As we start another school year there are so many questions parents have in regards to therapy in the school system.
Occupational therapy addresses so many areas it can often be overwhelming to know if all your child’s needs are being met. Looking at your child’s goals from each provider and making sure they align with your family goals is very important. We want each child to be as independent as possible but this can only be achieved if your provider understands your goals for home. Every household looks unique and is special in its own way. We want to foster a child to love their environment and have productive skills and strategies in each setting.
When looking at outpatient vs. school models keep your goals in mind and make sure you set up your child for success in both settings. They both have specific goals and objectives.
Every district is a little different but there are some general ideas to help navigate services from schools and in an outpatient clinic.
Outpatient Clinic (Medical)
Addresses the whole child: We are passionate about looking at fine motor, gross motor, bilateral coordination, handwriting, motor planning, sensory modulation, eye hand coordination, visual perceptual skills, ocular motor skills, and ADL’s.
Multi-disciplinary approach: We work closely with other professionals such as SLP’s, PT’s, ABA therapist, play therapist, and learning specialist to provide well rounded and holistic care.
Across Settings: We try to work closely with families and the family unit to see how strengths and weaknesses are affecting home, school, family outings, travel, functionality of day to day life, and community. It is important to make sure children can generalize their skills to other settings. For example, if they can tie their shoes at the clinic they can tie them at home and school.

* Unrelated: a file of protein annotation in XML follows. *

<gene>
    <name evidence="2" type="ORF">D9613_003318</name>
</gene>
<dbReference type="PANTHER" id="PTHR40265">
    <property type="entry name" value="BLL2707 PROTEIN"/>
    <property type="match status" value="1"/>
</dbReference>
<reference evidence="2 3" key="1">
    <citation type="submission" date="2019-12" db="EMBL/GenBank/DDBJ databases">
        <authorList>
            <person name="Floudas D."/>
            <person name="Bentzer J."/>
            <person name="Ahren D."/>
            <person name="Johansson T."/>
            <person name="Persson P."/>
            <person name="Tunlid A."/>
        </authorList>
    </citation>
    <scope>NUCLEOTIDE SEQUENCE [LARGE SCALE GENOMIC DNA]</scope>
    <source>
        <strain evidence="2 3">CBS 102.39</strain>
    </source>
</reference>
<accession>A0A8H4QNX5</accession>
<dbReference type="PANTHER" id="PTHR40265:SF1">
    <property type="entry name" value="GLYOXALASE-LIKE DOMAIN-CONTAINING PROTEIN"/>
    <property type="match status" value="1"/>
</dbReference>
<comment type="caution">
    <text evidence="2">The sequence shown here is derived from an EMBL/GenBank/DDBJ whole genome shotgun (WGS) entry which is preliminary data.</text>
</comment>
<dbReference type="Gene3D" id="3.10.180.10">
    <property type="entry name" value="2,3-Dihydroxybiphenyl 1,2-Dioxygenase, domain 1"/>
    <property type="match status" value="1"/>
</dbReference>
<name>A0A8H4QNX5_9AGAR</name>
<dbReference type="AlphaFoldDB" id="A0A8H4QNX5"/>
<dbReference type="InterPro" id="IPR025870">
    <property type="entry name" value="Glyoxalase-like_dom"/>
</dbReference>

One-on-one: In the medical setting occupational therapy must exclusively be one on one for insurance to reimburse. This allows for the most individualized plan and treatment sessions over time. Each child’s goals are being met in a one on one setting.
School Based Occupational Therapy
Academic Based: Occupational therapy in the school setting is based solely around academic need and goals. Children’s goals are educational based therefore, many times OT in the schools is handwriting, ADL’s within a school setting, transitioning, fine motor skills, and visual perceptual skills.
Collaborative Approach: Occupational therapists in the school setting work through more of a consultation model than direct therapy. Depending on the child’s need they try to help give teachers the tools and equipment needed to carry over strategies for growth in the classroom. They work with a variety of team members to educate on sensory strategies if needed and strategies to build independence without doing as much direct therapy.
IEP (Individualized Educational Plan): OT in schools is considered “related services” which means in order to qualify for OT in the schools you need to have an IEP. In the outpatient setting it is not necessary to have a referral or diagnosis to receive OT services. OT does not have stand-alone goals within the IEP, the goals typically support the teacher’s goals. The therapist often collaborates with the teacher to ensure success and that the child’s OT needs are being met in the classroom.
Treatment Frequency: In a school setting, a child will receive OT services for 30 minutes or less a week, at times, this is done within a natural classroom environment or group therapy to increase success with transfer of learning. Whereas, in an outpatient setting, a child is typically seen 1-2 hours a week in the one-on-one environment.
Both settings can be extremely beneficial for your child. Having realistic expectation of each setting and your family's goals at the forefront will help everyone feel understood and valued.
Every child deserves boundless opportunities. You are their greatest advocate; knowing more facts helps us advocate in the best way we can for our children.